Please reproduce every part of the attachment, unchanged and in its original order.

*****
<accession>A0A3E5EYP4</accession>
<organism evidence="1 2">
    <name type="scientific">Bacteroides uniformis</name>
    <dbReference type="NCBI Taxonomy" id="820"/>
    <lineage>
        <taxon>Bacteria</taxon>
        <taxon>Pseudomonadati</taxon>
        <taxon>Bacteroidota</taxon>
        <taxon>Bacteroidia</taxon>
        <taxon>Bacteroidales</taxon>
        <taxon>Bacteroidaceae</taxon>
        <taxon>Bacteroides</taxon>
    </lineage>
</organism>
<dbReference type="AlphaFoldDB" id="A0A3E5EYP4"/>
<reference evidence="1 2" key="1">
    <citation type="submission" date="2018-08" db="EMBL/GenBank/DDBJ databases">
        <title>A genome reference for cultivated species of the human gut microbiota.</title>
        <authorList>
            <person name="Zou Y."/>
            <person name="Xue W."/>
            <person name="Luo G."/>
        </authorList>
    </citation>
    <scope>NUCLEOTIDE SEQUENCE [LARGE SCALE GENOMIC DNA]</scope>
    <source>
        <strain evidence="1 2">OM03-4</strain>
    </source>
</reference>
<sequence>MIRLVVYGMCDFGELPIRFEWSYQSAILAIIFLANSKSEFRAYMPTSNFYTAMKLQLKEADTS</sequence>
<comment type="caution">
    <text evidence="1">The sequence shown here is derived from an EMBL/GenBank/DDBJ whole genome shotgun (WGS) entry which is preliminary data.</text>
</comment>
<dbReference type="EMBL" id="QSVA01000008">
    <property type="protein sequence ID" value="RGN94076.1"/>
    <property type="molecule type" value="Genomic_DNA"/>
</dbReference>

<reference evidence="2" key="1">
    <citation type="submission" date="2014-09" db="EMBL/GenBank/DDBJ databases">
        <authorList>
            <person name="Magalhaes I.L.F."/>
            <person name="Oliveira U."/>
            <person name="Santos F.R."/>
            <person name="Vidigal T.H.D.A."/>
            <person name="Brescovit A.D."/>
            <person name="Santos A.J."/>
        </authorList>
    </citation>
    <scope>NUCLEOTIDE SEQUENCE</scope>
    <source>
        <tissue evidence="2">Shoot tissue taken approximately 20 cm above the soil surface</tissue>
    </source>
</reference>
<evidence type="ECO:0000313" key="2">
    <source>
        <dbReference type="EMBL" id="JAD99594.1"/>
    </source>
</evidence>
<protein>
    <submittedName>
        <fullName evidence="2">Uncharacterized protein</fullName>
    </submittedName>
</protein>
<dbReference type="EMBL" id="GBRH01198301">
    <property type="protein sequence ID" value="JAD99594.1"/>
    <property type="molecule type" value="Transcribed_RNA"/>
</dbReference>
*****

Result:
<accession>A0A3E5EYP4</accession>
<organism evidence="1 2">
    <name type="scientific">Bacteroides uniformis</name>
    <dbReference type="NCBI Taxonomy" id="820"/>
    <lineage>
        <taxon>Bacteria</taxon>
        <taxon>Pseudomonadati</taxon>
        <taxon>Bacteroidota</taxon>
        <taxon>Bacteroidia</taxon>
        <taxon>Bacteroidales</taxon>
        <taxon>Bacteroidaceae</taxon>
        <taxon>Bacteroides</taxon>
    </lineage>
</organism>
<dbReference type="AlphaFoldDB" id="A0A3E5EYP4"/>
<reference evidence="1 2" key="1">
    <citation type="submission" date="2018-08" db="EMBL/GenBank/DDBJ databases">
        <title>A genome reference for cultivated species of the human gut microbiota.</title>
        <authorList>
            <person name="Zou Y."/>
            <person name="Xue W."/>
            <person name="Luo G."/>
        </authorList>
    </citation>
    <scope>NUCLEOTIDE SEQUENCE [LARGE SCALE GENOMIC DNA]</scope>
    <source>
        <strain evidence="1 2">OM03-4</strain>
    </source>
</reference>
<sequence>MIRLVVYGMCDFGELPIRFEWSYQSAILAIIFLANSKSEFRAYMPTSNFYTAMKLQLKEADTS</sequence>
<comment type="caution">
    <text evidence="1">The sequence shown here is derived from an EMBL/GenBank/DDBJ whole genome shotgun (WGS) entry which is preliminary data.</text>
</comment>
<dbReference type="EMBL" id="QSVA01000008">
    <property type="protein sequence ID" value="RGN94076.1"/>
    <property type="molecule type" value="Genomic_DNA"/>
</dbReference>

<reference evidence="2" key="1">
    <citation type="submission" date="2014-09" db="EMBL/GenBank/DDBJ databases">
        <authorList>
            <person name="Magalhaes I.L.F."/>
            <person name="Oliveira U."/>
            <person name="Santos F.R."/>
            <person name="Vidigal T.H.D.A."/>
            <person name="Brescovit A.D."/>
            <person name="Santos A.J."/>
        </authorList>
    </citation>
    <scope>NUCLEOTIDE SEQUENCE</scope>
    <source>
        <tissue evidence="2">Shoot tissue taken approximately 20 cm above the soil surface</tissue>
    </source>
</reference>
<evidence type="ECO:0000313" key="2">
    <source>
        <dbReference type="EMBL" id="JAD99594.1"/>
    </source>
</evidence>
<protein>
    <submittedName>
        <fullName evidence="2">Uncharacterized protein</fullName>
    </submittedName>
</protein>
<dbReference type="EMBL" id="GBRH01198301">
    <property type="protein sequence ID" value="JAD99594.1"/>
    <property type="molecule type" value="Transcribed_RNA"/>
</dbReference>